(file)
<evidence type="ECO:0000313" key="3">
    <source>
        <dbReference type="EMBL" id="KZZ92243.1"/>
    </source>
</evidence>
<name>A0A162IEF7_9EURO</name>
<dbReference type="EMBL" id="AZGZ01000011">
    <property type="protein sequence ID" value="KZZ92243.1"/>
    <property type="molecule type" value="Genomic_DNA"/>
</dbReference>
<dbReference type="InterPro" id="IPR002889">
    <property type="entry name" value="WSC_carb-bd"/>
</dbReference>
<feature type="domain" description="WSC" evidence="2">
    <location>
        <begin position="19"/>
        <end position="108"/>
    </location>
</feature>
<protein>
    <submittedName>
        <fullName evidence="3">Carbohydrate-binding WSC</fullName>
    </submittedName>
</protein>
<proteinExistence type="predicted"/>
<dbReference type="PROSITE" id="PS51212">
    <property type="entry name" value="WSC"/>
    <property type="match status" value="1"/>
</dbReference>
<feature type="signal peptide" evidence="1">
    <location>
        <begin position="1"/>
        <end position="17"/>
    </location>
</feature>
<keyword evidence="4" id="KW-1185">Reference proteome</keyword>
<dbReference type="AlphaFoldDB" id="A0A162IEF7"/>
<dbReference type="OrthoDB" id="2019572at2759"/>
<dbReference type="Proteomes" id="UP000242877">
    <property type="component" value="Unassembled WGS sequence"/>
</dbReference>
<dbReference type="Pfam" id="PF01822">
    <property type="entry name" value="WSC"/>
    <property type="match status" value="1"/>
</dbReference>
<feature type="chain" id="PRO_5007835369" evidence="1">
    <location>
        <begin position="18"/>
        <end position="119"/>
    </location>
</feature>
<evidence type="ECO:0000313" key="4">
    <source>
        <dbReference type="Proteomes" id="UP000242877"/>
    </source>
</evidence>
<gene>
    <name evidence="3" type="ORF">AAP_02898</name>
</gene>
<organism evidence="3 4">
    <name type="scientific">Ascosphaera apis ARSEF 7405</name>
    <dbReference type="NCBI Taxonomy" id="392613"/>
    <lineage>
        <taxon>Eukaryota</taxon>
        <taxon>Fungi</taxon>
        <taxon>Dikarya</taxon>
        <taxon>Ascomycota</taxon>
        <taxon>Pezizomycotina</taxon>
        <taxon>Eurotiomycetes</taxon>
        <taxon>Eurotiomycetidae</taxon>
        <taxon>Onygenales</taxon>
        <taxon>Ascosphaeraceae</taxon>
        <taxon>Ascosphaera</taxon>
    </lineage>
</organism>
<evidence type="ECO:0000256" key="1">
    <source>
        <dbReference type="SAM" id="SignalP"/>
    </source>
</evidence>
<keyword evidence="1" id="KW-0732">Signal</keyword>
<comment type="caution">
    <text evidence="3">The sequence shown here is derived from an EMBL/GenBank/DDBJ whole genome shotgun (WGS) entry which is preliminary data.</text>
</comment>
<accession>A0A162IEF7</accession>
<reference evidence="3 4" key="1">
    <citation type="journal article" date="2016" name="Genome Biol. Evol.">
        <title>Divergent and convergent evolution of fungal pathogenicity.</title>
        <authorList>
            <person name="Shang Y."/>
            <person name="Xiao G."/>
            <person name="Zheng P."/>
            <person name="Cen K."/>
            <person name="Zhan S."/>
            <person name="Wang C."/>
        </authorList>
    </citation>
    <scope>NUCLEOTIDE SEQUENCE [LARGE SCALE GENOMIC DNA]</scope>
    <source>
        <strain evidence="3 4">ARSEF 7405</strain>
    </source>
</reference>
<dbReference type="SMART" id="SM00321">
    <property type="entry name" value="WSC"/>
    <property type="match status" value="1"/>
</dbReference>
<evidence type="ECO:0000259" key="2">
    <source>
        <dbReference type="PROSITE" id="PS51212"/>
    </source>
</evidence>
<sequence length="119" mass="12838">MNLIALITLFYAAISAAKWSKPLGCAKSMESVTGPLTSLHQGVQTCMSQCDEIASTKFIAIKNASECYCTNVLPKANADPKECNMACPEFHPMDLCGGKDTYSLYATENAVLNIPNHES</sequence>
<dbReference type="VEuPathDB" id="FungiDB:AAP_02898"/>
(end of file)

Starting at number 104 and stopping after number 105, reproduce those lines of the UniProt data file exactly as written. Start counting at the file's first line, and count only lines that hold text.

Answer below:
    <property type="entry name" value="WSC"/>
    <property type="match status" value="1"/>